add inline fuse in ac power cord

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  #1  
Old 08-19-06, 01:09 PM
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add inline fuse in ac power cord

I need to add an inline fuse to an AC power cord. The unit does not have a 3 wire cord either. I am adding a cord with a ground and transferring from a plastic case to metal. I will ground the case and want to add an inline fuse. I was planning to add the fuse in the balck wire. Would that be correct?
 
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  #2  
Old 08-19-06, 01:14 PM
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Yes, the black or hot wire is the proper place to install a fuse. But you have me curoius. Why are you adding the fuse. Please post the details.
 
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Old 08-19-06, 02:50 PM
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I am doing a project at work. This unit powers a 104 watt ring heater. My boss doesn't like plastic boxes and wants it in a metal box. It also has a very old AC plug with no ground on it.So he wants the AC cord changed, the box grounded to the heater fixture, box changed and grounded and a fuse added.
 

Last edited by ghamilton; 08-19-06 at 03:10 PM.
  #4  
Old 08-19-06, 03:16 PM
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Let me get this right. You are doing electrical work on a bit of equiptment that is used in either a commercial or industrial application??????


Your boss asked you to do the work, cause he is too cheep to hire a licenced electrician, so you came here to get the details on how to do it right.

Dude, If you do not even know which wire to put the fuse in, you are over your head. I don't know why people think that electrical is as easy as ... daym.. never mind.

Bail out dude. You do not want to be responsible for the if something goes wrong part of this project.
 
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Old 08-19-06, 05:18 PM
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Thanks for the info. The one mistake I made was posting here to make sure I was doing it right. Remember that I asked if what I thought the way to do it was right? I had the right answer but wanted to double check it here. If you want to get a bad attitude then maybe you should not post here.
 
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Old 08-20-06, 12:03 AM
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With what you are doing there is a very real possibility of liability civil and criminal not to mention your conscience if something goes wrong.

What goes wrong might not even be because of your work but because you modified a manufactured device the fact you altered it might be enough to make a lot of trouble for you.

Manufacturers build things in a certain way sometimes for reasons you might not even be aware of..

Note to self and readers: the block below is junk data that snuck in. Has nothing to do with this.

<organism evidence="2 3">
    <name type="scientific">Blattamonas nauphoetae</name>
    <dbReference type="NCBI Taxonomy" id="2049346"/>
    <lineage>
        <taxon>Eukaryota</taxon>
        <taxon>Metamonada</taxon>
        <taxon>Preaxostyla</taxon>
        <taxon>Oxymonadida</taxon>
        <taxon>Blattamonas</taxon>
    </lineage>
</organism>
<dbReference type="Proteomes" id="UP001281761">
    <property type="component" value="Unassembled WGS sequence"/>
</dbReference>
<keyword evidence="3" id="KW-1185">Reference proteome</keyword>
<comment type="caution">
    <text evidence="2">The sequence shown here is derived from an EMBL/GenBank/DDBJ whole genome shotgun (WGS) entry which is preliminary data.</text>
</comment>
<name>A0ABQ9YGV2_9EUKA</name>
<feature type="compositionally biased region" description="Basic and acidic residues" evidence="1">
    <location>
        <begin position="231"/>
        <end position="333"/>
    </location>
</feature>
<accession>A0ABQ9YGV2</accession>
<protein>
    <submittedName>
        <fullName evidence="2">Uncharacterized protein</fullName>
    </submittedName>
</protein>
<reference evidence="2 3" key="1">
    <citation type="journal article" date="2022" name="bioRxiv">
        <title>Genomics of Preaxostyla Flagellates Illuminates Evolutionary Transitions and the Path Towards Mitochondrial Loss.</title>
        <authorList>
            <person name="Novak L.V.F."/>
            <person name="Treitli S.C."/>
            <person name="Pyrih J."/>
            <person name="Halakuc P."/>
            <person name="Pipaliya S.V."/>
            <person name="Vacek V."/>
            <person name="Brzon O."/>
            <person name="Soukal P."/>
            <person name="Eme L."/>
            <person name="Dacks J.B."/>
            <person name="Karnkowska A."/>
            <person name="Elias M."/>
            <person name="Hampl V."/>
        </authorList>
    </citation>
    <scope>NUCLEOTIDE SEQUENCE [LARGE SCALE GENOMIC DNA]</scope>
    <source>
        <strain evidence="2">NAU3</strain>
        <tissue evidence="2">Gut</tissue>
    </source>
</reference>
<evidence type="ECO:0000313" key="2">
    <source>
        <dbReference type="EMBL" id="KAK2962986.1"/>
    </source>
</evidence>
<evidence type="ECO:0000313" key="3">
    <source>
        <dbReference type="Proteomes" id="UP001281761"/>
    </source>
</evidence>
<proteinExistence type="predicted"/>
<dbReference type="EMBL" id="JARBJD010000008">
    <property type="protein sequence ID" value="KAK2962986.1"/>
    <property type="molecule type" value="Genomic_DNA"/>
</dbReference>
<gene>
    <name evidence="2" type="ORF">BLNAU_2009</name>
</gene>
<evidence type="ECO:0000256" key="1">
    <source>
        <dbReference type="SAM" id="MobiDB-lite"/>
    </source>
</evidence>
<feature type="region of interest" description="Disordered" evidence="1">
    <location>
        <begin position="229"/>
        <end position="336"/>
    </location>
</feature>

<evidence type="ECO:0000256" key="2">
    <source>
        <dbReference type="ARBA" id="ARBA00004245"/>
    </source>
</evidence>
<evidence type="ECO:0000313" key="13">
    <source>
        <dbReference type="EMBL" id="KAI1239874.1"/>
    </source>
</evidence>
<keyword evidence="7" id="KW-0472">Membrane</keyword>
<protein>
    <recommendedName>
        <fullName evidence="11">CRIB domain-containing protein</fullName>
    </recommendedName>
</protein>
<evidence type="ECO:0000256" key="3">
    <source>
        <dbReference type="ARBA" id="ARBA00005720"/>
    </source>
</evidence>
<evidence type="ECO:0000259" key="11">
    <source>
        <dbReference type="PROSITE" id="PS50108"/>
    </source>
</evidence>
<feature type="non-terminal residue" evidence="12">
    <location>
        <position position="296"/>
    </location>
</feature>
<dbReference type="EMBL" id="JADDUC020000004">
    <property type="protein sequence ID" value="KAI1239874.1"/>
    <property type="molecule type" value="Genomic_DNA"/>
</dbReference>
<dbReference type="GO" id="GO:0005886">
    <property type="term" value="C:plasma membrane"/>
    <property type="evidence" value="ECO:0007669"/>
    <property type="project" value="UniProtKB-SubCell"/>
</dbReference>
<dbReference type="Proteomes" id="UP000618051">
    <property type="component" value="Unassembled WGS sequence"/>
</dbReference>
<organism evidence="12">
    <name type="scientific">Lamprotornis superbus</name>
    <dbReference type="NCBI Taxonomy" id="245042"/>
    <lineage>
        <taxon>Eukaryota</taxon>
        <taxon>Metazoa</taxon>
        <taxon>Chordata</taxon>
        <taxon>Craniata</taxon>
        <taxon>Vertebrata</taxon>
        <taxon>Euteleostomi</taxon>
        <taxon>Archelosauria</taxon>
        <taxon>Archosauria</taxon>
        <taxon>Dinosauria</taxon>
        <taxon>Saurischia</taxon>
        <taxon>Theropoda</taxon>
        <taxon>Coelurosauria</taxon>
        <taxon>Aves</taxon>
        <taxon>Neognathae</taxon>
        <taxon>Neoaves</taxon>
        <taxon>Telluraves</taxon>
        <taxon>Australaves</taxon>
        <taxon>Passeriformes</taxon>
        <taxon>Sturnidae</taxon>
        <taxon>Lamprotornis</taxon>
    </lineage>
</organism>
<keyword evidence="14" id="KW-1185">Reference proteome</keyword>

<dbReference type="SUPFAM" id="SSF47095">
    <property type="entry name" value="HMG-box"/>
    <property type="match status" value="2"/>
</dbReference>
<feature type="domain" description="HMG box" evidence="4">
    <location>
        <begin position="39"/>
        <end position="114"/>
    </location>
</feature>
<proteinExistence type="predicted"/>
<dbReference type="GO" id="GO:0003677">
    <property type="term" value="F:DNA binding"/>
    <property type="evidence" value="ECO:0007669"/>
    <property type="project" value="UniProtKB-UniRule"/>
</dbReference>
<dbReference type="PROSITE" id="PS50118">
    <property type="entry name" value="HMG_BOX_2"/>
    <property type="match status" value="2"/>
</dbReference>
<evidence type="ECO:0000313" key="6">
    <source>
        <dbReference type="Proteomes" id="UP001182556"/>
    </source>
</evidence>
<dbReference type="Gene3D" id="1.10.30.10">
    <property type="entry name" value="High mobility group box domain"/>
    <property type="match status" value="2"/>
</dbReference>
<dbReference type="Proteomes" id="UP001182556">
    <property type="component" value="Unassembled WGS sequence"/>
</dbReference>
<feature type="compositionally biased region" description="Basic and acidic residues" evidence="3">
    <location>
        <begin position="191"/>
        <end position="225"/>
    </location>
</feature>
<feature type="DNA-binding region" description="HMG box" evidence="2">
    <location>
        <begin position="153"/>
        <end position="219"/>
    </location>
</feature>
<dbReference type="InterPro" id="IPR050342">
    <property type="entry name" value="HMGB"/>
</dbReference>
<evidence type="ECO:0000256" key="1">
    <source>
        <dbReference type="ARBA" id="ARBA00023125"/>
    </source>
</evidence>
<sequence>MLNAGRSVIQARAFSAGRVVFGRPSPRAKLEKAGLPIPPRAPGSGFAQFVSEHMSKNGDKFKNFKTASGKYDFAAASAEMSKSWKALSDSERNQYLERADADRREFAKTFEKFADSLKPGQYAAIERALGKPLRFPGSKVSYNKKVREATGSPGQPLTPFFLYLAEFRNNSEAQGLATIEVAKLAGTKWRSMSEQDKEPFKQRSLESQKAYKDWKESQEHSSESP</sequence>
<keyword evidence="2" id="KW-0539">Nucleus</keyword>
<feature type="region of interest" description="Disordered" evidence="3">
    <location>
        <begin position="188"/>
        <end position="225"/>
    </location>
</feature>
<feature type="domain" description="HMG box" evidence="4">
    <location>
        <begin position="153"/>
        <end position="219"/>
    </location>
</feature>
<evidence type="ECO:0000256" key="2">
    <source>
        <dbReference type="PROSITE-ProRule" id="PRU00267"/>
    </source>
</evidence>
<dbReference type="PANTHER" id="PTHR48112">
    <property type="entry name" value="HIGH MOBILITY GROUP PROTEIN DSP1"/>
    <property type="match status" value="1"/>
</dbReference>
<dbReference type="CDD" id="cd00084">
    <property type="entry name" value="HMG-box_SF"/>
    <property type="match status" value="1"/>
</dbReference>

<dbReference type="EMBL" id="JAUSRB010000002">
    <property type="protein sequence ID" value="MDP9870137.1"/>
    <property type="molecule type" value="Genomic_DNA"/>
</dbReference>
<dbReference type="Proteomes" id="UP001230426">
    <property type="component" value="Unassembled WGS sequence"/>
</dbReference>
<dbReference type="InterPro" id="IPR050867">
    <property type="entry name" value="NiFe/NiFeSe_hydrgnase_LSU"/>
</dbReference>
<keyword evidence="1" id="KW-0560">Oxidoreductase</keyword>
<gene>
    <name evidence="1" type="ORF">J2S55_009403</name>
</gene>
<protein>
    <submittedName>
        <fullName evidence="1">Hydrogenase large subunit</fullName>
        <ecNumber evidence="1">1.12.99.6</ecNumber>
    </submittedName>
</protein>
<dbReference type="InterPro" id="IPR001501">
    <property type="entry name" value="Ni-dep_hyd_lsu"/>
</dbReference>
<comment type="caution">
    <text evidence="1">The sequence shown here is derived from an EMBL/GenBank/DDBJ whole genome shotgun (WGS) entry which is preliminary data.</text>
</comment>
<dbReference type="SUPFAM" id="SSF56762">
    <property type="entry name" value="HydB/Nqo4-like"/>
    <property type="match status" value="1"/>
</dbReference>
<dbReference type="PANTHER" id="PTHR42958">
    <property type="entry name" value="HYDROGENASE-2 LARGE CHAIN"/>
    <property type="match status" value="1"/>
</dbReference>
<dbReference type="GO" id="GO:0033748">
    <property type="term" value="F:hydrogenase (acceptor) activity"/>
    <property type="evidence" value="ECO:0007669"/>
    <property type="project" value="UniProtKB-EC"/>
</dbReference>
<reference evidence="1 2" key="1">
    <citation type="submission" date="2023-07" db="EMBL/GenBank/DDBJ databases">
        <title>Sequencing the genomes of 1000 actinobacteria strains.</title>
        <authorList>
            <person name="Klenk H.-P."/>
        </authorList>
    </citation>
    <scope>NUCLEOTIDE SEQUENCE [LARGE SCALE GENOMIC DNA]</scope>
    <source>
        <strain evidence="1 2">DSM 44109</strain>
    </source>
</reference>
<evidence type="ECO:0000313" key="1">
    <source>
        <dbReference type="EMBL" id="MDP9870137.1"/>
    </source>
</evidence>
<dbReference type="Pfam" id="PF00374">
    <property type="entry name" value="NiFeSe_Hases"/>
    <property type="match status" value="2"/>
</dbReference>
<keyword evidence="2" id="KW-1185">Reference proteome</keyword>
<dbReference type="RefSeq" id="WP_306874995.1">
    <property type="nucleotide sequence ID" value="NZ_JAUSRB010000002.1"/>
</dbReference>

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Old 08-20-06, 08:33 AM
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adding a inline fuse ,certainly dosnt modify the device in any way .sounds like you guys have never worked in a industrial enviorment . things are commanly modified to suit the needs . it s far diffrent than homeowner DIY type stuff.

the OP was just asking for confirmation , he had it right , he sounds competenat I suspect his modification will be just fine.
 
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Old 08-20-06, 11:48 AM
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I do currently work in a commercial/ industrial enviornment. Any changes like the one discribed above would be made by qualified persons. Either the inhouse maint dept, or subcontracted to an electrical contractor, or sent to a rework shop.

All of the above would know which line the fuse goes in.

Taking a factory cord out of an equipment, changing the junction box, and installing a new cord is about as close to the definition of modification as it gets. Any mfg would void thier warentee for sure if this were done by unqualified persons, and probably even then.

If I were to do this at work I would have to choose a type size and class fuse holder and fuse for the equipment. I have the tools and proper connectors for making all the connections properly.

IMHO DIY ends when a person leaves thier own home.
 
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Old 08-20-06, 12:35 PM
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I have to back jwhite on this one.

The OP showed very little electrical knowledge by asking the question they did. A person with such limited knowledge should never make repairs or alterations in a commercial setting.


Insurance companies; liability, workmans comp, and the premises insurer would have a problem with what has been done.

I have no problem with the actual alteration neccessarily but if the OP is taking on things that require such minimal knowledge, what is the limit?

I do work for a company that has an "I can do it" guy. He nearly killed himself (actually) by not having a basic knowledge of or concern for electricity. One Sunday he cost the company a $500 service call because of his fiddling with things.

This past week I was first shocked, then removed an extension cord that had 3 splices in it, ALL of which were performed by merely twisting the wires together and leaving the twists exposed. (talk about getting p.o'd at somebody)

Bottom line: if you do not have at least the basic knowledge to answer the OP's question, you should not be doing electrical work, ESPECIALLY for an employer.
 
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